What is an SPV and why do investors use them?
Why do investors use SPVs?
SPVs are used by venture capitalists to consolidate a pool of capital to invest in a startup. For individual investors, it allows them to invest in individual companies in smaller amounts – overcoming barriers to entry on investment.
What is an SPV limited company?
SPVs are a legal entity created to allow investors to pool their money together to invest in a single company.
How do SPVs work?
SPVs are formed as limited liability companies (LLCs) or limited partnerships. Both types of SPV are owned by their members and any income or losses are divided amongst the members of the SPV – they’re a pass through security. Members can own different amounts of an SPV, so any returns or losses are divided up accordingly.
When an LP invests in an SPV they become a “member” of the SPV. The LP invests capital in the SPV, for which they get a percentage of membership interest. An example to illustrate how that would work would be:
Once an SPV has finished raising capital, it makes a single investment in a start-up, sending a single fund transfer to the company they’re investing in. The SPV will be a single investing entity on the company’s cap table.
The LP is an investor in the SPV, and the SPV is an investor in the company.
There may be limits to how much any individual investor can put into an SPV. This is dictated by how much capital the SPV raises. For SPVs raising £10M or less, the SEC permits a maximum of 250 accredited investors. For SPVs raising over £10M, the limit is 100 investors.
What’s the difference between an SPV and a fund?
In a nutshell, a fund invests into multiple companies, and an SPV invests into a single company.
GPs raise venture capital funds to invest in start-ups over several years. By investing into these managed funds, investors, LPs, get exposure to a curated selection of different companies. This selection of companies make up the portfolio of the fund.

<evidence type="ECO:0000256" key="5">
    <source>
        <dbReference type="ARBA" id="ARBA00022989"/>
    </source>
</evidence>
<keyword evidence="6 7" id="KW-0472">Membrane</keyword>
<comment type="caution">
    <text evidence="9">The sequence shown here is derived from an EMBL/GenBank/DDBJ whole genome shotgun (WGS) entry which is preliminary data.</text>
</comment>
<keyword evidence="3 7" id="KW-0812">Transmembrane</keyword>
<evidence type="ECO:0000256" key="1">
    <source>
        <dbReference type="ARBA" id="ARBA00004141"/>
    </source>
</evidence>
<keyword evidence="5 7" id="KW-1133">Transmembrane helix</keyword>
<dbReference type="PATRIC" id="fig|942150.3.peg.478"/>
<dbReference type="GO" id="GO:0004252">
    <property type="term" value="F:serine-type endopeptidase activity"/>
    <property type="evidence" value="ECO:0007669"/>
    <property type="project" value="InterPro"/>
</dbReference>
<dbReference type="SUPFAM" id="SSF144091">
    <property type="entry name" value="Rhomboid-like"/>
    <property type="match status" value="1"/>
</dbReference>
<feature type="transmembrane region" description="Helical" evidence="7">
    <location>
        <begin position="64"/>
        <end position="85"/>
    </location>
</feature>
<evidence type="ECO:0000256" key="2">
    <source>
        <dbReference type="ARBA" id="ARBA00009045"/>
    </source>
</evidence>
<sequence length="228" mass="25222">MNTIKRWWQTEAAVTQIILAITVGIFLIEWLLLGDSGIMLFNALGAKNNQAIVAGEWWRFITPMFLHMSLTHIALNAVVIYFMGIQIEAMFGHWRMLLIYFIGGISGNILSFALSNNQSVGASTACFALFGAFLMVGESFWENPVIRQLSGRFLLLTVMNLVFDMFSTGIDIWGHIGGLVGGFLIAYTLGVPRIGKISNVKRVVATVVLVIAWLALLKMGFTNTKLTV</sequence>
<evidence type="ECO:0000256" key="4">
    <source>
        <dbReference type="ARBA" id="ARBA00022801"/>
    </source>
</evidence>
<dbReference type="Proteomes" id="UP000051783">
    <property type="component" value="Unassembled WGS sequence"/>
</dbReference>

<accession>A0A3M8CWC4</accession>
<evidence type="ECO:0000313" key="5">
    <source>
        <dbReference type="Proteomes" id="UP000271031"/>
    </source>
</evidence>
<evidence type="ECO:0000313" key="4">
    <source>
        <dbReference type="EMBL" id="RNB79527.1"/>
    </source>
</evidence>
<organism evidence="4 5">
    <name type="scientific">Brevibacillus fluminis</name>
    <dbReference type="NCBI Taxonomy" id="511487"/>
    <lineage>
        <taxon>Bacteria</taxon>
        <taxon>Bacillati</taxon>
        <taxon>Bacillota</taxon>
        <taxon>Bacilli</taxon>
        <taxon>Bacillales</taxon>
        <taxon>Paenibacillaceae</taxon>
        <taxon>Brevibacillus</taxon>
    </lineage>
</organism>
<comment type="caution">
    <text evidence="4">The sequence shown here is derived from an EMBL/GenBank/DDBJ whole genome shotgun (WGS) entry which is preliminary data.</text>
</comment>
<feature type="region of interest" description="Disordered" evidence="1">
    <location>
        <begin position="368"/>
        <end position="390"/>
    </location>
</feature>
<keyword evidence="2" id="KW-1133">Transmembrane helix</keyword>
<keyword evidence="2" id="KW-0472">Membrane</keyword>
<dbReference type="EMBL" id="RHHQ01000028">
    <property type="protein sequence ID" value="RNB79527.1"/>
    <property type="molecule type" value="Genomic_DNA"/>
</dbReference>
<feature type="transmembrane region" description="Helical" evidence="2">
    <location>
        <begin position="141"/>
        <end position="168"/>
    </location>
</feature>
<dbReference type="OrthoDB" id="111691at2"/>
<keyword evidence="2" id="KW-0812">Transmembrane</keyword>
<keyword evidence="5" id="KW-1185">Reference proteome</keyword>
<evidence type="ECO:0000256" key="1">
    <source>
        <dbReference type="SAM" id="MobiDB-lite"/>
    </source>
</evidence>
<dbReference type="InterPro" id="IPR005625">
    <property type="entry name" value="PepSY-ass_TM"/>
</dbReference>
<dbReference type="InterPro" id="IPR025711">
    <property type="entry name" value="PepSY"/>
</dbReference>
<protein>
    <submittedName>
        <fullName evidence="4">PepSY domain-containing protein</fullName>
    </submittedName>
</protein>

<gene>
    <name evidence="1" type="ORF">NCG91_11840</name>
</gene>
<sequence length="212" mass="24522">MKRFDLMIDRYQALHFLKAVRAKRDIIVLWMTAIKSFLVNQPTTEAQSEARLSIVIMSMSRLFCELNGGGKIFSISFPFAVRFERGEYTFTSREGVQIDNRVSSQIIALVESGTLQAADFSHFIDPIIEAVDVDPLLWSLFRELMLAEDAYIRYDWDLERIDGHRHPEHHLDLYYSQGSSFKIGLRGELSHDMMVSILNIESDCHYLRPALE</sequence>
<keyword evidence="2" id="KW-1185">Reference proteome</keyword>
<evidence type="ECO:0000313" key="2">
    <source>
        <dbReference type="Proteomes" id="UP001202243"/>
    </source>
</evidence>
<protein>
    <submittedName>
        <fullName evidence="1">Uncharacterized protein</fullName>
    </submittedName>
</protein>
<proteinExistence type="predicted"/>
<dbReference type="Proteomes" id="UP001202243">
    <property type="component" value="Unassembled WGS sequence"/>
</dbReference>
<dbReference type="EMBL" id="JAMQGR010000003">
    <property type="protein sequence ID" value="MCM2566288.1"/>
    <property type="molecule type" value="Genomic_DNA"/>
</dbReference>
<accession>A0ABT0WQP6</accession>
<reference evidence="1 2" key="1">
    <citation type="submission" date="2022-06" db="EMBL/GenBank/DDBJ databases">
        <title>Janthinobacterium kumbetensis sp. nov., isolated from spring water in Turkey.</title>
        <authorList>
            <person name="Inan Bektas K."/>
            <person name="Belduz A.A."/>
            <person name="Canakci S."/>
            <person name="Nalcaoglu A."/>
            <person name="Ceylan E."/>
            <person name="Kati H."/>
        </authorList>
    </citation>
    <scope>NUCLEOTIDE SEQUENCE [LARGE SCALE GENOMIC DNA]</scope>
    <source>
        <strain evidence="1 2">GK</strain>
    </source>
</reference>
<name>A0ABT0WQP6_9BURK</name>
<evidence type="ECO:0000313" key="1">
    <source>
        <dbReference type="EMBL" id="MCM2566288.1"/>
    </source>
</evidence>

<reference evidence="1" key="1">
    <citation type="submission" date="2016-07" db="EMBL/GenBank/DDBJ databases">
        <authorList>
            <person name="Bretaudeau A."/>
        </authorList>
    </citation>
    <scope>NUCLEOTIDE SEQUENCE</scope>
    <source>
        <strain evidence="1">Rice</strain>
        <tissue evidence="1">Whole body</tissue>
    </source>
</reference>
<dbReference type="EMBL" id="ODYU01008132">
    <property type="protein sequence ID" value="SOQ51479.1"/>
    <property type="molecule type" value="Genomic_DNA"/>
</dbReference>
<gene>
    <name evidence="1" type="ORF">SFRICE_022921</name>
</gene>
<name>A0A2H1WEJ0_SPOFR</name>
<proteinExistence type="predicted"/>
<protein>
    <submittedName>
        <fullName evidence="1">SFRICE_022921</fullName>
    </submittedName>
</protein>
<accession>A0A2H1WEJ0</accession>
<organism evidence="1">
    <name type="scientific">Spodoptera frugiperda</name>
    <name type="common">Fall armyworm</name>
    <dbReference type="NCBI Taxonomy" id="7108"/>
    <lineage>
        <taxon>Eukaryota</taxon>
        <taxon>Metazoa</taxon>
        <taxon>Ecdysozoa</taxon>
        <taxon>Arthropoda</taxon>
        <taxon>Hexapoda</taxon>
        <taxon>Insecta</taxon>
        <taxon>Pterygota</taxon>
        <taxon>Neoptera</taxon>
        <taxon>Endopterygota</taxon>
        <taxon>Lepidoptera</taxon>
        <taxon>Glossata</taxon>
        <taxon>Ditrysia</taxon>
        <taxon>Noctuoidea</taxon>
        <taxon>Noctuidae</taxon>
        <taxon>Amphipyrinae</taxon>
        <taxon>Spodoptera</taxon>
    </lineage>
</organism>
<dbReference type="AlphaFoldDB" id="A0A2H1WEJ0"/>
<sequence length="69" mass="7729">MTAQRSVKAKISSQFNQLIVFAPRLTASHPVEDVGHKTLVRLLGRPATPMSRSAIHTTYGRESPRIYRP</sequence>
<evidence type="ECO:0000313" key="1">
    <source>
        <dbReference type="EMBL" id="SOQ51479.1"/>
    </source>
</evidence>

What is the benefit of investing in an SPV as an investor?
SPVs become beneficial to investors when an LP wants to invest in one specific company, or a GP comes across a promising investment while they don’t have a fund at their disposal.
As with traditional venture funds, SPVs charge management fees and carried interest. SPVs however, call all capital upfront instead of on different occasions throughout the lifecycle of the fund.
For people starting out in investing, SPVs can be a great way to build a track record.
How do SPVs benefit LPs?
Greater access to investment. SPVs allow individuals to pool their capital and invest smaller amounts. Direct investments typically have higher minimum investment amounts.
Better options. LPs often choose funds based on the GP managing it and the investment thesis governing the fund, but don’t have any say on what investments are made by the GP. SPVs let every individual know what each investment is – which means no LP has to be a part of an investment they aren’t interested in.
How do SPVs benefit GPs?
Ability to double-down on investments. SPVs can be used by GPs to invest more follow-on to earlier investments they’ve made, even if their fund doesn’t have enough capital left.
How do SPVs benefit founders and companies?
Less admin. SPVs pool capital from groups of investors, so founders don’t have to add each amount individually to their cap table, making it easier to manage.
How do investors set up SPVs?
What are the risks of an SPV?
- No diversification. Because SPVs invest into a single company, if it fails, investors may see no return on their capital.
- Investors have no voting rights. LPs who invested as a part of an SPV have no voting or information rights because the official shareholder on the company’s cap table is the SPV. Direct shareholders do benefit from those rights, but LPs investing in an SPV must trust that their GP has their best interests at heart.
- Preferential treatment. Although SPVs open up deal flow to LPs, GPs can choose what deal flow they share. GPs may only open particular SPVs to specific groups of LPs they favour or know and trust.
- Carry and management fees. LPs investing in an SPV may be charged carry and management fees, which are usually viewed as the cost of being able to access great deals.
There are a few downfalls which could rule out the use of SPVs for many investors which are important to consider. Traditional SPVs have a number of short comings which include:
- No EIS or SEIS support
- No data rights or warranties
- No possibility of global ownership
- No redemption to the underlying